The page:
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Sen. Tammy Duckworth addresses reporters last November at the Capitol. Photo: Chip Somodevilla/Getty Images

Two Democratic senators of Asian American and Pacific Islander heritage confronted a senior White House official Monday night over the absence of AAPI representation in President Biden's Cabinet, four Senate aides familiar with the call tell Axios.

Behind the scenes: Sen. Tammy Duckworth (D-Ill.), backed up by Sen. Mazie Hirono (D-Hawaii), leveled the complaint to deputy chief of staff Jen O’Malley Dillon during a Zoom call between the White House and the Senate Democratic Caucus.

  • Hours earlier, Biden finalized the permanent secretaries of the 15 executive departments when the Senate confirmed former Boston Mayor Marty Walsh as Labor secretary.
  • Duckworth noted that the Cabinet lacks a single AAPI member, according to four Senate Democratic aides briefed on the call. Hirono backed her up.

Between the lines: The discussion follows last week's mass shooting in Georgia and national calls to address AAPI discrimination, racism and targeting.

  • But from the start of his administration, Biden has faced calls to include more Asian Americans at top levels of his administration, including as Cabinet secretaries.
  • Vice President Kamala Harris is the first woman, African American and Asian American to hold that position. Biden's U.S. Trade Representative Katherine Tai is also Asian American. The positions are Cabinet-level, but they are not considered Cabinet secretaries.

O’Malley Dillon brought these points up during the call in response to Duckworth’s concerns, and she spoke about the administration’s commitment to fighting hate against the Asian American community, two sources briefed on the call said.

  • She also "reaffirmed that she and the White House are committed to building, engaging a diverse coalition and ensuring it’s represented in government," one of the sources said.

Go deeper: AAPI lawmakers ramp up pressure on Biden to nominate Julie Su for Labor secretary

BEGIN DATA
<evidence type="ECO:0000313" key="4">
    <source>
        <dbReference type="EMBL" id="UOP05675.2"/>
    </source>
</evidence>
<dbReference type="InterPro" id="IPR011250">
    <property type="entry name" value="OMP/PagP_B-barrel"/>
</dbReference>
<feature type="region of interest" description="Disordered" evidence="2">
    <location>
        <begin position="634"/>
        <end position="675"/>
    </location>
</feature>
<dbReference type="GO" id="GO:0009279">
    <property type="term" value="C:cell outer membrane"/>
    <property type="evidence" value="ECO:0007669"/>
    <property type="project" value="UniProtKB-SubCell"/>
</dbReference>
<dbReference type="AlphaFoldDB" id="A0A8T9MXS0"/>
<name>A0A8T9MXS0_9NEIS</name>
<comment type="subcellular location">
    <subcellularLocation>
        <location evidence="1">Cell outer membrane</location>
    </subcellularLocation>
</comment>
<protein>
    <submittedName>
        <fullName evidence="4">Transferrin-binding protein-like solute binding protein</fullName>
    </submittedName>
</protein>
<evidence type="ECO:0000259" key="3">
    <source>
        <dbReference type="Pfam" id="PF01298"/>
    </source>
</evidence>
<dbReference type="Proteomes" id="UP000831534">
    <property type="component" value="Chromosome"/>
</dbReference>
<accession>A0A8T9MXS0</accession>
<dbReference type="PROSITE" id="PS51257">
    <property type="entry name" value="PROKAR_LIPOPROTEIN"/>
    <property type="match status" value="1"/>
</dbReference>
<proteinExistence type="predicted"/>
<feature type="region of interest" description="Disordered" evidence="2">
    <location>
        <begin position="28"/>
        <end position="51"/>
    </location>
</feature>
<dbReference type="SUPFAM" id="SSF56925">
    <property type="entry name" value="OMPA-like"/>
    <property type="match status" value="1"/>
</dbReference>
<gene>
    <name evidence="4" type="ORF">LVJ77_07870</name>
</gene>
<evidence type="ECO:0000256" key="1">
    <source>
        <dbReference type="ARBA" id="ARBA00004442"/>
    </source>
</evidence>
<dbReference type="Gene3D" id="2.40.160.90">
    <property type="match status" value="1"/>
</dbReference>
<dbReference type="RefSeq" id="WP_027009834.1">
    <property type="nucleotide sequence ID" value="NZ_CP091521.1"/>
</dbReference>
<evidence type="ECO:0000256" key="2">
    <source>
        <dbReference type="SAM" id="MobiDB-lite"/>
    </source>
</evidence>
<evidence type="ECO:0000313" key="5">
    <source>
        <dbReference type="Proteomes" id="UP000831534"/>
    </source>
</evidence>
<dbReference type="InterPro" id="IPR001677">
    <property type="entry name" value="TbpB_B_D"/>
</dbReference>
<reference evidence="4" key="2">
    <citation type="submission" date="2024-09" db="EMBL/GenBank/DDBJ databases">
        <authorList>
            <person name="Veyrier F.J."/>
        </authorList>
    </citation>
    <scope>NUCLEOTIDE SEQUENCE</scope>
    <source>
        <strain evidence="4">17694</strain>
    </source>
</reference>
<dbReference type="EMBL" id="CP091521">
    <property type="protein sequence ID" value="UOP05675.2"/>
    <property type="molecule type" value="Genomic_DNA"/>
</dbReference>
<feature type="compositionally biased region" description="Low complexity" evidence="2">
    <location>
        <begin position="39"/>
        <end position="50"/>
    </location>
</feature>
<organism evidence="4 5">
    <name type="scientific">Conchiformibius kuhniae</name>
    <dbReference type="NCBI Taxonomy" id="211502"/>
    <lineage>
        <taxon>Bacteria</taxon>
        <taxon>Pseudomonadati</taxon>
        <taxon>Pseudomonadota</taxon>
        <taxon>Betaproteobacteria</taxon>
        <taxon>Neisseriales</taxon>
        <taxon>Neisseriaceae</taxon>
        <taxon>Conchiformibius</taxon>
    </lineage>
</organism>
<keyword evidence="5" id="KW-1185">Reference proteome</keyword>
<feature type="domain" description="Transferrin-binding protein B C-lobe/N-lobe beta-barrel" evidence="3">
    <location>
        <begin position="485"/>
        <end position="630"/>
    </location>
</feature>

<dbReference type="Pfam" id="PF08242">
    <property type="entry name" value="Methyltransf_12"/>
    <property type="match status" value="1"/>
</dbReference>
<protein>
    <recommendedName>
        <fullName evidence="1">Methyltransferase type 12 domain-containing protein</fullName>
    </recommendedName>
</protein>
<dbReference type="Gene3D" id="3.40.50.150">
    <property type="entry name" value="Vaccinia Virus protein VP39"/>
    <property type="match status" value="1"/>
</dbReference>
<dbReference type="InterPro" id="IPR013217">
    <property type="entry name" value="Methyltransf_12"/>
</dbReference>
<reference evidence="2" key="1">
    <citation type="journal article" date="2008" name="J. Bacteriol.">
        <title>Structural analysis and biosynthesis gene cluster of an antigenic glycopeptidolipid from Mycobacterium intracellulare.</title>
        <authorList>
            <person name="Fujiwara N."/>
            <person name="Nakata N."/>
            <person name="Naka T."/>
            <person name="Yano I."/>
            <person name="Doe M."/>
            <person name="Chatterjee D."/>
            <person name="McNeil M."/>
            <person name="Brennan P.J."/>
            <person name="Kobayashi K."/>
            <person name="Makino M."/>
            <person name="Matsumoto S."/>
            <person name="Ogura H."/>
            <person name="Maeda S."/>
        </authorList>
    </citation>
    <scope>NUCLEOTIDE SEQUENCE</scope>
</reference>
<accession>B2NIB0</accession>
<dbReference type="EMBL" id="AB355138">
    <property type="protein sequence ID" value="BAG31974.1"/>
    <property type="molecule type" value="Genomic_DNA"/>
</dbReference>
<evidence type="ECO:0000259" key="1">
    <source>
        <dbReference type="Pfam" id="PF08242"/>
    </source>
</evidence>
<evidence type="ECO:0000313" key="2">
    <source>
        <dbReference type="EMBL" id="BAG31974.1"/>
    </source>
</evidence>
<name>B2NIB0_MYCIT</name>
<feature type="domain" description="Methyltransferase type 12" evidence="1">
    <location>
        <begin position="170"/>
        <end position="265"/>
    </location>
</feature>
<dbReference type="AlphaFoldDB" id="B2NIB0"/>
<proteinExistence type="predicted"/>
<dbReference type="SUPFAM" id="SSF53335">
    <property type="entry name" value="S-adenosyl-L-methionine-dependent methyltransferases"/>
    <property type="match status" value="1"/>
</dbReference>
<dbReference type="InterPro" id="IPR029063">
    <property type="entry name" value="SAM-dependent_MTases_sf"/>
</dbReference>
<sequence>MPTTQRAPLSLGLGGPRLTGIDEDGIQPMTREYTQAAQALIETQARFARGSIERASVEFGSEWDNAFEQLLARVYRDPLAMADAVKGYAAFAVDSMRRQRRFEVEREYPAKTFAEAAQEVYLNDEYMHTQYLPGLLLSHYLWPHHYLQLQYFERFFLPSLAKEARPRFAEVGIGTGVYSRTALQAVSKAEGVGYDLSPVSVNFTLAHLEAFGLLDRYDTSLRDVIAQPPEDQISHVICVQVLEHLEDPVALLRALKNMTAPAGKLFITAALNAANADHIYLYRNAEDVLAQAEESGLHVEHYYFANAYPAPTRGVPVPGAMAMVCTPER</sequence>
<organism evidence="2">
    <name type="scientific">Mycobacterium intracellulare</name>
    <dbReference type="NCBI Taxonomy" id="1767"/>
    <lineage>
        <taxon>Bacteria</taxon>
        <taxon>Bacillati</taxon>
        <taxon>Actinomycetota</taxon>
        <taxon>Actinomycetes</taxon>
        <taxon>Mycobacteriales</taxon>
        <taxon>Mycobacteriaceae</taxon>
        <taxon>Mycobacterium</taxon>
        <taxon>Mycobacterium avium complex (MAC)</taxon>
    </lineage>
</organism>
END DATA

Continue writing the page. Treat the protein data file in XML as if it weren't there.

Go deeper

1 hour ago - World

Biden backs Gaza ceasefire for first time in call with Netanyahu

Biden with Netanyahu in 2010. Photo: Debbi Hill/Pool/ Getty Images

President Biden expressed support for a ceasefire between Israel and Hamas in a call on Thursday evening with Israeli Prime Minister Benjamin Netanyahu, the White House said in a statement.

Why it matters: This is the first time since the beginning of the crisis last Monday that Biden or anyone in his administration has publicly backed a ceasefire. It will increase pressure on Israel to seek an end to the conflict, which Netanyahu has insisted will continue until Hamas' ability to attack Israel is further degraded.

3 hours ago - World

Schumer: "I want to see a ceasefire"

Photo: Sarah Silbiger/Bloomberg via Getty Images

Senate Majority Leader Chuck Schumer (D-N.Y.) told reporters Monday he wants to "see a ceasefire reach quickly and mourn the loss of life."

Why it matters: Schumer is a staunch defender of Israel and has maintained that Israel should be able to defend itself.

6 hours ago - Health

Biden administration to send 20 million U.S.-authorized vaccine doses abroad

Photo: Ole Spata/Picture Alliance via Getty Images

President Biden will send an additional 20 million doses of coronavirus vaccines to other countries by the end of June, including shots authorized by the FDA for use in the U.S., White House press secretary Jen Psaki said Monday.

Why it matters: It will be the first time the U.S. has sent Pfizer, Moderna, and Johnson & Johnson vaccine doses abroad. The administration previously announced plans to export 60 million doses of the AstraZeneca vaccine, which has not been authorized domestically.